Can South Africa do it again? SA vs. Aus Test1, Jo’burg 09

March 1, 2009

For those who are crying about the death of Test Cricket, where are you? What are you watching? Sorry, SL and Pak, but I couldn’t survive even 5 overs of that Test match. While Paul Collingwood and Ravi Bopara added some excitement to a mostly boring match, with the result of the result still undecided, there is still some life in that one. But this one is a cracker of a Test match, with today’s play worth every minute of the Sunday afternoon/evening.

Jacques Kallis turned the tables for South Africa today with an inspired spell of bowling, one which he hasn’t produced for some time. This is what South Africa have been missing for some time – an in form Kallis. If he can pitch in 80-100 odd with the bat, this match may be South Africa’s. Four Australian wickets fell in matter of 5 overs and the Aussies were slowly but surely lost grip on this Test. The only disappointment for me was Dale Steyn. I was expecting a fiery over to Peter Siddle after what Steyn received from the latter yesturday.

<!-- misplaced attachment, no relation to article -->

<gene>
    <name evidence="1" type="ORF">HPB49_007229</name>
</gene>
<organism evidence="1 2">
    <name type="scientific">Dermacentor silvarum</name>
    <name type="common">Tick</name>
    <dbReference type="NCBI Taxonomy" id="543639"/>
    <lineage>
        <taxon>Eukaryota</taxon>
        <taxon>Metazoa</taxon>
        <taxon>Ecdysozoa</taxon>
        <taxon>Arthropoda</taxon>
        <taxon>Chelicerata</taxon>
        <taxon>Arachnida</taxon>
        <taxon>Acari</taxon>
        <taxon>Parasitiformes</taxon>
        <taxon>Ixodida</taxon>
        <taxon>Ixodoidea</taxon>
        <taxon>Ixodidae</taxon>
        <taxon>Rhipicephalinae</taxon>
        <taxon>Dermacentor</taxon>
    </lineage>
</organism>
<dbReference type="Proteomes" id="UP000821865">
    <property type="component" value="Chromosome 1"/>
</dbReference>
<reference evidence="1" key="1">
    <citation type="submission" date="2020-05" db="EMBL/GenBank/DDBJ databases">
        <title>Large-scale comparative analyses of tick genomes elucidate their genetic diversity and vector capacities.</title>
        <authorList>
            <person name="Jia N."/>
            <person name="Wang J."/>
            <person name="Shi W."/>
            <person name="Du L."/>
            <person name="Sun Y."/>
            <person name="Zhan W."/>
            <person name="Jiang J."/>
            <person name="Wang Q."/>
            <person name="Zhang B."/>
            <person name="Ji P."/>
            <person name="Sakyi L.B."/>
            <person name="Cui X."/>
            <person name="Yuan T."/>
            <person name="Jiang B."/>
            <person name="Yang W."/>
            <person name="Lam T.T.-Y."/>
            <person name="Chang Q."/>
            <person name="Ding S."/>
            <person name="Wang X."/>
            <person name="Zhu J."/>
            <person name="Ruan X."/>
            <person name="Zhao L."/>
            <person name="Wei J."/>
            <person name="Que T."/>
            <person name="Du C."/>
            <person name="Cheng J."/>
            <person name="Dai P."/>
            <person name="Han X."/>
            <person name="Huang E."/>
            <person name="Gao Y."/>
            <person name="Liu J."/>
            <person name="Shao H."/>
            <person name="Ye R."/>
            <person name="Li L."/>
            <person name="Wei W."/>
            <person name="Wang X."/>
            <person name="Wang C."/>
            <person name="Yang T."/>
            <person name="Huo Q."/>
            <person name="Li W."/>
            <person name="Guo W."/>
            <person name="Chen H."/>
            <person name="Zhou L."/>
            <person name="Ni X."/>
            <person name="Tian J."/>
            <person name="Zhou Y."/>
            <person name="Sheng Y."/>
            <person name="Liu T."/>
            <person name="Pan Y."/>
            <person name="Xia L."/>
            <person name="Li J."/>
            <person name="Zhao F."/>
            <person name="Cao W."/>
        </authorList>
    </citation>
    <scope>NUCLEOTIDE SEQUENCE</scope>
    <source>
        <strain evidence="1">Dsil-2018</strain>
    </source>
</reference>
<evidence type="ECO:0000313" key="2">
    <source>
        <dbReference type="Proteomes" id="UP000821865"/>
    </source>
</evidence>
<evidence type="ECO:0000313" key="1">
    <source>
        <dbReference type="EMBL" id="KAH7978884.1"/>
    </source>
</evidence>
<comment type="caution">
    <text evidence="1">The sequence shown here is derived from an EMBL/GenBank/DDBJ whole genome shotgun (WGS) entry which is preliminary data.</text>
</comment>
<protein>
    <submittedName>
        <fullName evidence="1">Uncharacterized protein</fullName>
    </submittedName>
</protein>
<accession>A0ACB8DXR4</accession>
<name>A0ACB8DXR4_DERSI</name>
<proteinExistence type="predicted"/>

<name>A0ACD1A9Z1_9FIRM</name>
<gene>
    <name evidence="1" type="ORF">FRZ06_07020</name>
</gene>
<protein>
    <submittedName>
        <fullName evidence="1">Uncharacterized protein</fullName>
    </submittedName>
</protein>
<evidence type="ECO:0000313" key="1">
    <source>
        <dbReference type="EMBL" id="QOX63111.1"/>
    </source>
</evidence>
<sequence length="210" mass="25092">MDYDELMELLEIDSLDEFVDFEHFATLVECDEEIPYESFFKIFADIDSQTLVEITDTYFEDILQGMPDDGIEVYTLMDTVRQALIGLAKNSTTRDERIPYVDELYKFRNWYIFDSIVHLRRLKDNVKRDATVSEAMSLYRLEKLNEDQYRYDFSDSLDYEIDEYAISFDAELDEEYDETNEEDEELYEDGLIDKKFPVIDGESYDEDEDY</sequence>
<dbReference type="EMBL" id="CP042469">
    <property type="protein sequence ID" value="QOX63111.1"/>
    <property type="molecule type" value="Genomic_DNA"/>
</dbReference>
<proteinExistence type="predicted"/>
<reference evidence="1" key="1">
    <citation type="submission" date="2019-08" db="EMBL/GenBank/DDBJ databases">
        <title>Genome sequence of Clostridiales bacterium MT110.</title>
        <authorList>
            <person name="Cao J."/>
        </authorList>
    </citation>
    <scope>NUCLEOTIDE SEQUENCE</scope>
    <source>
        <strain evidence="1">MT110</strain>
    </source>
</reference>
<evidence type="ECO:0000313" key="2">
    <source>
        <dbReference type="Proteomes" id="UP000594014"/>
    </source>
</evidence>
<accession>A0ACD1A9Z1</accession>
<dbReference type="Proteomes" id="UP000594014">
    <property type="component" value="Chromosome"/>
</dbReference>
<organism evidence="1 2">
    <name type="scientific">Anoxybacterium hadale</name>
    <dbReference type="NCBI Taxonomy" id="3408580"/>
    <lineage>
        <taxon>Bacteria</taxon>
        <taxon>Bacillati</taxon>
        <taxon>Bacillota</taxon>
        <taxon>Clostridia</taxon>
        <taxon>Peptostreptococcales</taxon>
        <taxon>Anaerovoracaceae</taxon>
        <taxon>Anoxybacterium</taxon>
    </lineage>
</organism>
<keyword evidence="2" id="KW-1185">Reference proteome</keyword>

After wrapping up Australia for 207, the hosts put up a solid start. If Smith didn’t throw his wicket away with that mistimed shot, the outlook would be almost euphoric. The task is yet a good ask – 276 runs from 90 overs with 8 wickets – that’s a health 3 odd runs an over and some strokes of luck. I’ll be rooting for South Africa! Go Kallis! Go South Africa!

Side note: The umpiring has been pathetic to say the least. Fellow blogger Soulberry and Som have done a better job – one with concern and the other with humor – in describing just how hopeless the umpiring situation is. Blind as bat Bucknor is with Billy Bowden, who is slowly but surely loosing my respect. Given the way things have gone, one would think the series is being played in Australia for they have had the benefit of some of the most ridiculous referrals. The umpire referral system is a joke – we have three huge egos clashing instead of two. Interestingly, they seem to have a ploy of sticking to togather in their “crisis”. Can we stop the referral system and move on, please?